THE SCOOP | Order of Canada Appointees Announced, Including Big Names From The Arts

(L-R) George Stroumboulopoulos (Photo: Danilo Ursini/ CC BY 2.0); Ardyth Brott (Photo courtesy Brott Music); Linda Manzer (Video image capture)
This week, Governor General Mary Simon announced 78 new appointments to the Order of Canada. The honorees include a diverse group of industry leaders, authors, luthiers, artists, and journalists.
The appointments feature three “companions” of the Order, the highest level of recognition, alongside 15 officers—one being an honorary officer—and 59 members.
Ardyth Brott, C.M. stands out as the Executive Director of the Brott Music Festival. As the widow of the late conductor Boris Brott, she has been pivotal in establishing the festival, the National Academy Orchestra of Canada, and BrottOpera. The Brott Music Festival is noted as Ontario’s premier and Canada’s largest orchestral music festival, now celebrating its 36th year. Ardyth has also achieved literary success with her best-selling book, “Jeremy’s Decisions.”
Deantha Edmunds, C.M., a native of Corner Brook, developed her musical talents from a young age, drawing inspiration from her father’s choir experiences in Hopedale, Labrador. She has been recognized for her roles as a composer, mentor, and performer, with notable audiences including King Charles and Pope Francis. 
Patricia Fraser, C.M., has been the Artistic Director of The School of Toronto Dance Theatre for almost three decades. She has played a crucial role in developing a supportive network for dance education in Canada.
Tim Jones, C.M., the former CEO of Artscape in Toronto, has significantly impacted Canada’s arts scene, contributing to the creation of cultural venues and affordable housing for artists. Currently leading Base31 in Prince Edward County, Jones continues to fuse arts, entertainment, and community development.
Linda Manzer, C.M., a renowned luthier from Almonte, Ontario, began her celebrated fifty-year career under the influence of Joni Mitchell. She apprenticed with Jean-Claude L’arrivée and Jimmy D’Aquisto, leading to innovations like the Pikasso guitar. Her recent Sunflower Guitar initiative has raised significant funds for Ukraine.
George Stroumboulopoulos, C.M., affectionately known as “Strombo,” is celebrated for his two-decade-long influence in music media. His career includes a variety of roles, from VJ on MuchMusic to hosting on CBC, Rogers, and Apple Music. He has been pivotal in showcasing emerging artists and remains a prominent figure in Canadian households.
Other distinguished recipients include filmmaker Peter Pearson, visual artist Yisa Akinbolaji, and musician and multiculturalism advocate Alfredo Caxaj.
For the complete list of honorees, see [HERE].

Michael Vincent is the Editor-in-chief Ludwig Van and CEO of Museland Media. He publishes regularly and writes occasionally. A specialist in digital media for over 15 years, he has worked as a senior editor and is a former freelance classical music critic for the Toronto Star. Michael holds a Doctorate in Music from the University of Toronto. Latest posts by Michael Vincent (see all)

LEBRECHT LISTENS | Angela Gheorghiu Explores Puccini’s Rare Gems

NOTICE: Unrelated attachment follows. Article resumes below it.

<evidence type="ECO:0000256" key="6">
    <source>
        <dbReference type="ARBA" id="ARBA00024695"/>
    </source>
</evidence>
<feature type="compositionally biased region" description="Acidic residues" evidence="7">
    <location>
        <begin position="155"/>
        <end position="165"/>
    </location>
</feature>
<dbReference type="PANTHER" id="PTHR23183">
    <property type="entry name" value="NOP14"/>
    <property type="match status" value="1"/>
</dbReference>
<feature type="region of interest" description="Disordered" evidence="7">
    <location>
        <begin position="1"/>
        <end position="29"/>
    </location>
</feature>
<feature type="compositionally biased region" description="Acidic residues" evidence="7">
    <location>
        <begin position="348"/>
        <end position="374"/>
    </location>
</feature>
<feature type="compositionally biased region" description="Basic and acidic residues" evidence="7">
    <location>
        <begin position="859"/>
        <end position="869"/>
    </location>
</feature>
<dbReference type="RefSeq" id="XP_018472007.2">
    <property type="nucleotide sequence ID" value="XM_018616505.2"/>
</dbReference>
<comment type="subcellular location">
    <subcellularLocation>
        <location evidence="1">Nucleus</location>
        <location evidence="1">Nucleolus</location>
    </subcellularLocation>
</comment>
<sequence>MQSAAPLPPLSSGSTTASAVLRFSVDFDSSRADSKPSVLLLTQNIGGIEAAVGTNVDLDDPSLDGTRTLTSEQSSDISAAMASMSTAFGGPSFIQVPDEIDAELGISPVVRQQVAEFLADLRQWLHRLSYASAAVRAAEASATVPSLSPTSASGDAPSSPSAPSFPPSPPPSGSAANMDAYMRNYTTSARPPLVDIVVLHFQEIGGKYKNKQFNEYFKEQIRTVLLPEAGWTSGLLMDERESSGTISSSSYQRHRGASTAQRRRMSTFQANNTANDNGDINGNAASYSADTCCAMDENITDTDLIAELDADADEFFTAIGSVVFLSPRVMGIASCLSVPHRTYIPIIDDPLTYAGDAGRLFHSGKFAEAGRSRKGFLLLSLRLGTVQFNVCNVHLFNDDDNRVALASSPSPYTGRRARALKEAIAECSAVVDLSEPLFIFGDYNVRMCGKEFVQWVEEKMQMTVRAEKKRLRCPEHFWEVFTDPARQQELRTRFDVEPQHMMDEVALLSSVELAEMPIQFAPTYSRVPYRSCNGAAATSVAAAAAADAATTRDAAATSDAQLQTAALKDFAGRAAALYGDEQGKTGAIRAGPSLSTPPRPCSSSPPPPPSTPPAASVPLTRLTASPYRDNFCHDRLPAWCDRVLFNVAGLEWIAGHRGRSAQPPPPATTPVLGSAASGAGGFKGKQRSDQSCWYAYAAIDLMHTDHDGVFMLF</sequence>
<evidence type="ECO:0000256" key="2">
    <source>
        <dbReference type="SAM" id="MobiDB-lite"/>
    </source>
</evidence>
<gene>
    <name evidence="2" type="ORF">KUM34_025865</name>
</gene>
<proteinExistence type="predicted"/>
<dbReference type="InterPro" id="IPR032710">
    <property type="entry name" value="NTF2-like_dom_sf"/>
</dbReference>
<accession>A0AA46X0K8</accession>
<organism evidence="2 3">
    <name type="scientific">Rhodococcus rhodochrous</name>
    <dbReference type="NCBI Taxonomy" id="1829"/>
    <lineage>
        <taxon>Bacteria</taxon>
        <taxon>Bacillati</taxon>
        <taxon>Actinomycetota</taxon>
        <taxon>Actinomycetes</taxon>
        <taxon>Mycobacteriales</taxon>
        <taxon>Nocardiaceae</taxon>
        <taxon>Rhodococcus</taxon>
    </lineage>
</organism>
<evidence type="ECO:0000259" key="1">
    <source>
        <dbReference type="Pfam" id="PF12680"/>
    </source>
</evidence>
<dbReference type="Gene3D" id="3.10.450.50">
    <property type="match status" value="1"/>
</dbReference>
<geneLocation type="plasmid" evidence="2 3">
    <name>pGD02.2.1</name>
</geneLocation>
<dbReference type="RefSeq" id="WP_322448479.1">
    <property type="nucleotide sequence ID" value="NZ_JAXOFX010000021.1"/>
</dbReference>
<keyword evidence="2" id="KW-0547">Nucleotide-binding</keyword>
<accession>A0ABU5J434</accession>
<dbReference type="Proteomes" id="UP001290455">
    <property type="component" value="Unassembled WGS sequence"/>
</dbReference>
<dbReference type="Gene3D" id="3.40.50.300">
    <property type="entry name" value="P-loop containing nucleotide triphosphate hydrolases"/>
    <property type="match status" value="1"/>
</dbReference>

A te, Puccini (Signum)
Presto Classical | Apple Music
Giacomo Puccini died 100 years ago of throat cancer, on November 29, 1924. Almost every opera he wrote was an instant hit, so he hardly bothered to write anything else – other than some church music, a string quartet and a fistful of drawing-room songs that get little attention. I don’t think I have seen a complete album of them before.
His thumbprint is recognisable throughout. A ‘Storiella d’amore’ in his early 20s sounds like a sketch for a Mimi aria in La Bohème a decade later. The title song, ‘A te’, written when he was just 16, sounds like chippings off Verdi’s woodpile. ‘Avanti, Urania’ belongs more to Tosca mode. The songs, with piano accompaniment, are mildly enjoyable, borderline trivial. The last track, ‘Melanconia’ aims for psychological profundity and misses by a country mile. Puccini had many assets but depth, spirituality and intellect were not prominent in his creative portfolio.
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Accompanied by Vincenzo Scalera, the Romanian soprano Angela Gheorghiu milks these miniatures for all – and more than – they have got. The last time she sang in London, Gheorghiu was savaged in the Times for singing her first three arias some way out of tune with the orchestra. Here there is no problem with intonation (unless it was digitally corrected). Gheorghiu’s instrument is still formidable and pleasurable, notwithstanding a tendency to shrillness in the upper storeys. I’d give the producer Anna Barry a cover credit for keeping emotional overflow in check and letting Gheorghiu remind us how she sounded at her abundant best.
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Norman Lebrecht is one of the most widely-read commentators on music, culture and cultural politics. He is a regular presenter on BBC Radio 3 and a contributor to the Wall Street Journal, Bloomberg, Standpoint, Sinfini and other publications. His blog, Slipped Disc, is among the most widely read cultural sites online, breaking exclusive stories and campaigning against human abuse and acts of injustice in the cultural industries. Latest posts by Norman Lebrecht (see all)